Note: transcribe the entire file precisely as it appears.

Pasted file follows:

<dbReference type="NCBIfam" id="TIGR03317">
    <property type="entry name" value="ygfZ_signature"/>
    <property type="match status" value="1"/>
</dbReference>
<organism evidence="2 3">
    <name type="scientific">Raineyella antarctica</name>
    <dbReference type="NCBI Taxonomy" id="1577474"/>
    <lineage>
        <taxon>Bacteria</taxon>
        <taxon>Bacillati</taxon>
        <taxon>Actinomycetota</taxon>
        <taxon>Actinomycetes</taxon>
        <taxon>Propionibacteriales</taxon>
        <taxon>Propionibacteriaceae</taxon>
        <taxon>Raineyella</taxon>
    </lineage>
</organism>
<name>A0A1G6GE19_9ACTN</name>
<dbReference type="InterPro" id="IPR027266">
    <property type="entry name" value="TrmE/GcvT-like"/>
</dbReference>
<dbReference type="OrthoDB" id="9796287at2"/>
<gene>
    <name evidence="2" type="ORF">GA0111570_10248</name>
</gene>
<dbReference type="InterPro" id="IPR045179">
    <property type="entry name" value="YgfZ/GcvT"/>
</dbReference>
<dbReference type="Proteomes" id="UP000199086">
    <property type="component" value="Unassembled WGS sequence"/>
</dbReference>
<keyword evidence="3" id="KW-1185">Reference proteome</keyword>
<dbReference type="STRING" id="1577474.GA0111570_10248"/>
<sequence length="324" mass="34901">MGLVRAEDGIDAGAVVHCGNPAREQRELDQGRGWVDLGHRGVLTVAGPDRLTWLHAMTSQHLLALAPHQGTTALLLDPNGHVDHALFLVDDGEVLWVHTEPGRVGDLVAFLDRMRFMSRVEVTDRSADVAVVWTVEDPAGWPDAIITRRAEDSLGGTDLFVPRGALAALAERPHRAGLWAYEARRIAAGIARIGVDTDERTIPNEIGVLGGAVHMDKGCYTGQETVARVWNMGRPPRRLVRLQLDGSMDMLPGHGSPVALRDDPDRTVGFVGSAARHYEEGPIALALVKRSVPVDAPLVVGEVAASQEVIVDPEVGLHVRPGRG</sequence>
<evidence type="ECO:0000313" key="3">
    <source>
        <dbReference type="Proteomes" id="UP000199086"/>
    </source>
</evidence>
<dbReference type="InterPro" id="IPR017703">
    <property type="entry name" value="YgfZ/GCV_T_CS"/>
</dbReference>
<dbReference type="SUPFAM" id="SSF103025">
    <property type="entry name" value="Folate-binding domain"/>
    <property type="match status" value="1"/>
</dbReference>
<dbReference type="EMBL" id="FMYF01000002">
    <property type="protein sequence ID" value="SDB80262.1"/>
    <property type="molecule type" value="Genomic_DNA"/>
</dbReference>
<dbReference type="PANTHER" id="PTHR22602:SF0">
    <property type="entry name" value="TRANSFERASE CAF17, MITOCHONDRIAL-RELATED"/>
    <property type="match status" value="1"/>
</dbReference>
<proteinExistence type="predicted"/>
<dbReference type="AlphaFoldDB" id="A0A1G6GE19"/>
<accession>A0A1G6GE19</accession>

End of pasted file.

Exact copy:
<dbReference type="NCBIfam" id="TIGR03317">
    <property type="entry name" value="ygfZ_signature"/>
    <property type="match status" value="1"/>
</dbReference>
<organism evidence="2 3">
    <name type="scientific">Raineyella antarctica</name>
    <dbReference type="NCBI Taxonomy" id="1577474"/>
    <lineage>
        <taxon>Bacteria</taxon>
        <taxon>Bacillati</taxon>
        <taxon>Actinomycetota</taxon>
        <taxon>Actinomycetes</taxon>
        <taxon>Propionibacteriales</taxon>
        <taxon>Propionibacteriaceae</taxon>
        <taxon>Raineyella</taxon>
    </lineage>
</organism>
<name>A0A1G6GE19_9ACTN</name>
<dbReference type="InterPro" id="IPR027266">
    <property type="entry name" value="TrmE/GcvT-like"/>
</dbReference>
<dbReference type="OrthoDB" id="9796287at2"/>
<gene>
    <name evidence="2" type="ORF">GA0111570_10248</name>
</gene>
<dbReference type="InterPro" id="IPR045179">
    <property type="entry name" value="YgfZ/GcvT"/>
</dbReference>
<dbReference type="Proteomes" id="UP000199086">
    <property type="component" value="Unassembled WGS sequence"/>
</dbReference>
<keyword evidence="3" id="KW-1185">Reference proteome</keyword>
<dbReference type="STRING" id="1577474.GA0111570_10248"/>
<sequence length="324" mass="34901">MGLVRAEDGIDAGAVVHCGNPAREQRELDQGRGWVDLGHRGVLTVAGPDRLTWLHAMTSQHLLALAPHQGTTALLLDPNGHVDHALFLVDDGEVLWVHTEPGRVGDLVAFLDRMRFMSRVEVTDRSADVAVVWTVEDPAGWPDAIITRRAEDSLGGTDLFVPRGALAALAERPHRAGLWAYEARRIAAGIARIGVDTDERTIPNEIGVLGGAVHMDKGCYTGQETVARVWNMGRPPRRLVRLQLDGSMDMLPGHGSPVALRDDPDRTVGFVGSAARHYEEGPIALALVKRSVPVDAPLVVGEVAASQEVIVDPEVGLHVRPGRG</sequence>
<evidence type="ECO:0000313" key="3">
    <source>
        <dbReference type="Proteomes" id="UP000199086"/>
    </source>
</evidence>
<dbReference type="InterPro" id="IPR017703">
    <property type="entry name" value="YgfZ/GCV_T_CS"/>
</dbReference>
<dbReference type="SUPFAM" id="SSF103025">
    <property type="entry name" value="Folate-binding domain"/>
    <property type="match status" value="1"/>
</dbReference>
<dbReference type="EMBL" id="FMYF01000002">
    <property type="protein sequence ID" value="SDB80262.1"/>
    <property type="molecule type" value="Genomic_DNA"/>
</dbReference>
<dbReference type="PANTHER" id="PTHR22602:SF0">
    <property type="entry name" value="TRANSFERASE CAF17, MITOCHONDRIAL-RELATED"/>
    <property type="match status" value="1"/>
</dbReference>
<proteinExistence type="predicted"/>
<dbReference type="AlphaFoldDB" id="A0A1G6GE19"/>
<accession>A0A1G6GE19</accession>